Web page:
Issue 162

Newsletter – Issue 162, March 2007

Society Activities
Lectures

The April lecture (Wednesday, 18th) is Dr Jill Turnbull on Glassmaking in Edinburgh and the Lothians while on Tuesday, 15th May we have member Ian Paterson on The Demise of Knossos – a stratigraphical problem.

Outings

1)Outing to Lamb’s House
Our next outing is to Lamb’s House in Leith. It is at the corner of Shore and Bernard Street, the latter being a continuation of Commercial Street (check your Edinburgh Street map if in doubt). We will meet there at 3.30pm on Wednesday, 25th April.
Lamb’s House is a large, impressive 16th century building whose earliest known owner was a merchant named Andrew Lamb. The most important event linked to the house is that Mary, Queen of Scots, had a wee rest there after her journey from France in 1561. It is not recorded whether Mrs Lamb asked her whether she had had her tea.
It was reconstructed in the 17th century and is very attractive with steeply pitched roofs, crowstepped gables, white harling and a corbelled stair tower. As usual for this period the design shows strong Dutch influence. This is also reflected in the interior layout where the family lived downstairs and the merchandise was stored on the first floor.
In recent years it was used as an Old People’s Day Centre but it is now occupied by Friends of the Earth who have kindly offered to show us round – in view of this a good turnout would be appreciated.
2)Trinity House
10 members of the Society paid a visit to Trinity House, Leith on 20th March. It was set up in the 14th century as an incorporation of ship owners and master mariners as a charity for impoverished or disabled seamen and an important part of the service was a hospice. The original building (site unknown) was destroyed during the ‘rough wooing’ in 1544. A new building was constructed on the present site shortly after but all that remains of it are vaulted cellars under the present building which was built in 1816 with an interesting classical facade. An attractive feature inside is an intricate plaster ceiling in the dining room. The walls are covered by oil paintings of mariners and ships but the one that stands out is that of Admiral Duncan, victor of the Battle of Camperdown. There are also fine ship models, covering a long period from sail to steam, examples of equipment used in navigation such as telescopes and sextants and many other sailing memorabilia. This was a very well spent afternoon and our thanks go to the enthusiastic, pleasant and well-informed guide. So enthusiastic that she may join us for the visit to Lamb’s House.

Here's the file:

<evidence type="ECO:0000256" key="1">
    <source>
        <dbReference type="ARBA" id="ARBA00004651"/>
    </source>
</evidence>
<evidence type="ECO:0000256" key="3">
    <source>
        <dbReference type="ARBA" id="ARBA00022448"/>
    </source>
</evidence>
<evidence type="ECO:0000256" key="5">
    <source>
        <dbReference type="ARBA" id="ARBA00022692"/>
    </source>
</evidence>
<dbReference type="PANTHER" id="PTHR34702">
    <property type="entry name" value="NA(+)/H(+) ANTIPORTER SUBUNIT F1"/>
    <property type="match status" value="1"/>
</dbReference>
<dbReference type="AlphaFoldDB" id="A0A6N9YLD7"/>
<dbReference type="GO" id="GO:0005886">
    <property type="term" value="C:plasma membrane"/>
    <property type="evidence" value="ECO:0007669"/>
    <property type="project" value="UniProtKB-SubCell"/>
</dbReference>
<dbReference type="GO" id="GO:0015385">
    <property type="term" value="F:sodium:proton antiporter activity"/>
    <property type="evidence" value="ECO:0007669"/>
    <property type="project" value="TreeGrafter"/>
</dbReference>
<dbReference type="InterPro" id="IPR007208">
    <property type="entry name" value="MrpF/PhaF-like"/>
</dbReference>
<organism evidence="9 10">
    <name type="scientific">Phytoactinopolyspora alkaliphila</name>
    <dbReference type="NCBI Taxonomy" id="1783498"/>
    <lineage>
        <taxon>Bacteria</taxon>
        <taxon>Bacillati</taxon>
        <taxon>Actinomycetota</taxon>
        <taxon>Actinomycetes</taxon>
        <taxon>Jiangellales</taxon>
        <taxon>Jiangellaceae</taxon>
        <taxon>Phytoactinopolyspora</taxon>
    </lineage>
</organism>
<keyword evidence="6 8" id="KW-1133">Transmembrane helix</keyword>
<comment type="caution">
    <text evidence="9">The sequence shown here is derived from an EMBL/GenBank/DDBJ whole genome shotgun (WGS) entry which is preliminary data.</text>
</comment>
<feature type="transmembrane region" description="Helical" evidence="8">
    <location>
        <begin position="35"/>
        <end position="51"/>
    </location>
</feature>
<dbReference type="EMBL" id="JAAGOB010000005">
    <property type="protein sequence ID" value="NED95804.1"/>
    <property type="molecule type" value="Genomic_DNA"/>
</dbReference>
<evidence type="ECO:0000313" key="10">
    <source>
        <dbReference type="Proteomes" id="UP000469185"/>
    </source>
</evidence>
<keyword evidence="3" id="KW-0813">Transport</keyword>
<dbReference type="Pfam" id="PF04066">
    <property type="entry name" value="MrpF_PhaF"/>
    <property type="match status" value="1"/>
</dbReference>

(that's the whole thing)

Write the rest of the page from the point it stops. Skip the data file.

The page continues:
Castlehill, Penicuik

The dig has recommenced and will continue through the summer. Sir Robert Clerk has given permission for a further geophysical survey to be made in the field to the south of Castlehill for us to see whether we can find any anomalies that align with crop marks that appear on two separate RAF photographic surveys. We appear to have found a working site on the hill but no domestic debris – was the residential area on this sheltered south side?